We believe that it is time for tobacco control to embrace tobacco harm reduction. We hope that WHO and Parties to the FCTC will advance this agenda at the Eighth Conference of the Parties of the FCTC, starting today.

The authors of this letter confirm no conflicts of interest with respect to the tobacco industry and that no issues arise with respect to Article 5.3 of the FCTC.

Yours sincerely, 

  1. David B. Abrams, PhD
  2. Marion Adler, PhD
  3. Jasjit S Ahluwalia, MD, MPH, MS
  4. Sanjay Agrawal, MD, MBChB
  5. Philippe Arvers, MD, PhD
  6. Frank Baeyens, PhD
  7. Shamsul Bahri Mohd Tamrin
  8. Scott D. Ballin, JD
  9. Clive Bates, MA, MSc
  10. Robert Beaglehole, MD, DSc, FRSNZ
  11. Mihi Blair (Ngāti Whātua)
  12. Anne Borgne, MD
  13. Ron Borland, PhD
  14. Thomas H. Brandon, PhD
  15. John Britton, MD
  16. Dr Jamie Brown, PhD CPsychol
  17. Jean-Pierre Couteron
  18. Sharon Cox, PhD
  19. Kenneth Michael Cummings, PhD
  20. Lynne Dawkins, PhD
  21. Jean-Michel Delile, MD
  22. Allan C. Erickson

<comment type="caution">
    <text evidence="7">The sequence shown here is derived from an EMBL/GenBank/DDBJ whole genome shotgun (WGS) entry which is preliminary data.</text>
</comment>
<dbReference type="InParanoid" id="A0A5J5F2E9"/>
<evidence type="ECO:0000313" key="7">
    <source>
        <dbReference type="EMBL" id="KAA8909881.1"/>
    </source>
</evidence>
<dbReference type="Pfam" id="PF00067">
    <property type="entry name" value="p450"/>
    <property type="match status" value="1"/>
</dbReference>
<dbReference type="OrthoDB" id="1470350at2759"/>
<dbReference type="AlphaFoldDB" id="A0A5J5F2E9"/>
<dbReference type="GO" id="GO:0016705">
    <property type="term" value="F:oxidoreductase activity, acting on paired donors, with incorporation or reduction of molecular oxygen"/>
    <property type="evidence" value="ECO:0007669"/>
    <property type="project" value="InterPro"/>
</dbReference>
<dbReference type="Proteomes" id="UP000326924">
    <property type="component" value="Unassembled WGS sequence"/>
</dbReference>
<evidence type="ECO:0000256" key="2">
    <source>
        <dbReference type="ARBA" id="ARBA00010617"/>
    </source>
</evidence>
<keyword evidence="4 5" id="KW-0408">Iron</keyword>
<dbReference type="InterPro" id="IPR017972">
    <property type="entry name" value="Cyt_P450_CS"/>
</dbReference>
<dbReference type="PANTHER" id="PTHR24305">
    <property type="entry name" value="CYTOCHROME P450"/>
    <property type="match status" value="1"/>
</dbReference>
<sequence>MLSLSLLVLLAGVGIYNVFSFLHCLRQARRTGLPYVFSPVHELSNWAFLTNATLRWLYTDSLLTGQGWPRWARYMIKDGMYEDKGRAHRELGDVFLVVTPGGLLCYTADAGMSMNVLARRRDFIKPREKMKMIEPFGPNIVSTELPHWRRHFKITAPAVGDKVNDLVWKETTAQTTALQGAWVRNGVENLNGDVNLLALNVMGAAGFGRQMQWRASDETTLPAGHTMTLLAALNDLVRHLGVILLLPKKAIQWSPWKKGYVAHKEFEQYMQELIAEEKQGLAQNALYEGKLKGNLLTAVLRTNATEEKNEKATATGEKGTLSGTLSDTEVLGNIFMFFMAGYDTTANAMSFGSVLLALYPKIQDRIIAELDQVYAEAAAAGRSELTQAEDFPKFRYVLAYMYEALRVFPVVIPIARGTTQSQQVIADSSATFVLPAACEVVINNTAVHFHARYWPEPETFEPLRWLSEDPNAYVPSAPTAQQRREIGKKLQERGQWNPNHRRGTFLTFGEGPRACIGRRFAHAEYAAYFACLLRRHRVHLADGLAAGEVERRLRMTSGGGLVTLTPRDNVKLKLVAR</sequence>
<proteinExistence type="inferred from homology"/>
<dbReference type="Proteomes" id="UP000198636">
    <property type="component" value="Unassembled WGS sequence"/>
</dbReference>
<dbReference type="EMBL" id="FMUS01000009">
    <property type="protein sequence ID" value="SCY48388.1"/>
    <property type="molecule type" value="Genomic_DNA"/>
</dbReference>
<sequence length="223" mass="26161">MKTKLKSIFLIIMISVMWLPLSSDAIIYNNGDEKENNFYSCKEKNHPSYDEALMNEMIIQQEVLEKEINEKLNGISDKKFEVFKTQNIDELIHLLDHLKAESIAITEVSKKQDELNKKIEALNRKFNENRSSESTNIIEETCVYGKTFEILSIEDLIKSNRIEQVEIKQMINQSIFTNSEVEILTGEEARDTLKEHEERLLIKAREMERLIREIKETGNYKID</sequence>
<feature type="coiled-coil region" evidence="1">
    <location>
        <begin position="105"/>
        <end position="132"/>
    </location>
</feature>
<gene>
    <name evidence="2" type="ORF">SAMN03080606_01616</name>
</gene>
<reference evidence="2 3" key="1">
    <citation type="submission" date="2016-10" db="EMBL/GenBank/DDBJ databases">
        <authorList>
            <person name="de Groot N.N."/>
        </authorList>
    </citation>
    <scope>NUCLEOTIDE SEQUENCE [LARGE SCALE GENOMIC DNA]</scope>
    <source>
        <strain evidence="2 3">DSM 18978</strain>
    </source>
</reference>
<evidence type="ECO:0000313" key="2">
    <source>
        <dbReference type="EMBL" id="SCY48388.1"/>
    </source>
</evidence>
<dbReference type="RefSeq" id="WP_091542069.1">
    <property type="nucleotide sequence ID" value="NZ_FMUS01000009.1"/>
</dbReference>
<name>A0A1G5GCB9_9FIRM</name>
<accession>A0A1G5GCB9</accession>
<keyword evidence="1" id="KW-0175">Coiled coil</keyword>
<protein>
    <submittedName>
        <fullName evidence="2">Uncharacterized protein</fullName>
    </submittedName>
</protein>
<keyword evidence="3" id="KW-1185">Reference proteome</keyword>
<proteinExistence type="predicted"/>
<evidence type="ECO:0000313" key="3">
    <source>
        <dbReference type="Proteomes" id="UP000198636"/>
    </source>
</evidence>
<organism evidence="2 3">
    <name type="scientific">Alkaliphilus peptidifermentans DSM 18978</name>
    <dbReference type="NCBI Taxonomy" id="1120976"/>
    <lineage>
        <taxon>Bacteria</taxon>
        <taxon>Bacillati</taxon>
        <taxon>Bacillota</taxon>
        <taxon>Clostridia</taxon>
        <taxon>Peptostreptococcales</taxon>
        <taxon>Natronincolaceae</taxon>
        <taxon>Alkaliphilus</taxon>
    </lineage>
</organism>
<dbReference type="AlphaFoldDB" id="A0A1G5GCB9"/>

23. Jean-François Etter, PhD
  24. Konstantinos Farsalinos, MD, MPH
  25. Prof. Antoine Flahault, MD, PhD 
  26. Jonathan Foulds, PhD
  27. Thomas J. Glynn, PhD
  28. Peter Hajek, PhD
  29. Wayne Hall, PhD
  30. Natasha A. Herrera
  31. Martin J Jarvis, DSc OBE
  32. Martin Juneau , MPs, MD, FRCPC
  33. Dr.Aparajeet Kar, MD
  34. Leon Kosmider, PhD, PharmD
  35. Lynn T. Kozlowski, PhD
  36. Hiroya Kumamaru, MD, PhD
  37. Christopher E. Lalonde, PhD
  38. Murray Laugesen QSO
  39. Jacques Le Houezec, PhD
  40. William Lowenstein, MD
  41. Karl E Lund, PhD
  42. Bernhard-Michael Mayer, PhD
  43. Olivia Maynard, PhD
  44. Andy McEwen, PhD
  45. Ann McNeill PhD
  46. Klim McPherson, PhD, FMedSci, Hon FRCP
  47. Colin Mendelsohn
  48. Robin Mermelstein, PhD
  49. Faares Mili, MD
  50. Thomas J. Miller
  51. Marcus MunafĂČ, PhD
  52. Raymond Niaura, PhD
  53. Caitlin Notley, PhD
  54. David Nutt, DM, FRCP, FRCPsych, FMedSci, DLaws
  55. Konstantinos Poulas, PhD
  56. Philippe Presles, MD
  57. Lars M. Ramström, PhD
  58. Vaughan Rees, PhD
  59. Steven A. Schroeder, MD
  60. John R. Seffrin , PhD
  61. Lion Shahab, PhD
  62. Rajesh N. Sharan, Ph. D.
  63. Michael Siegel, MD, MPH
  64. Roberto A Sussman, PhD
  65. David Sweanor, JD
  66. Professor Umberto Tirelli MD 
  67. Natalie Walker, PhD
  68. Kenneth Warner, PhD
  69. Alex Wodak
  70. Naohito Yamaguchi, MD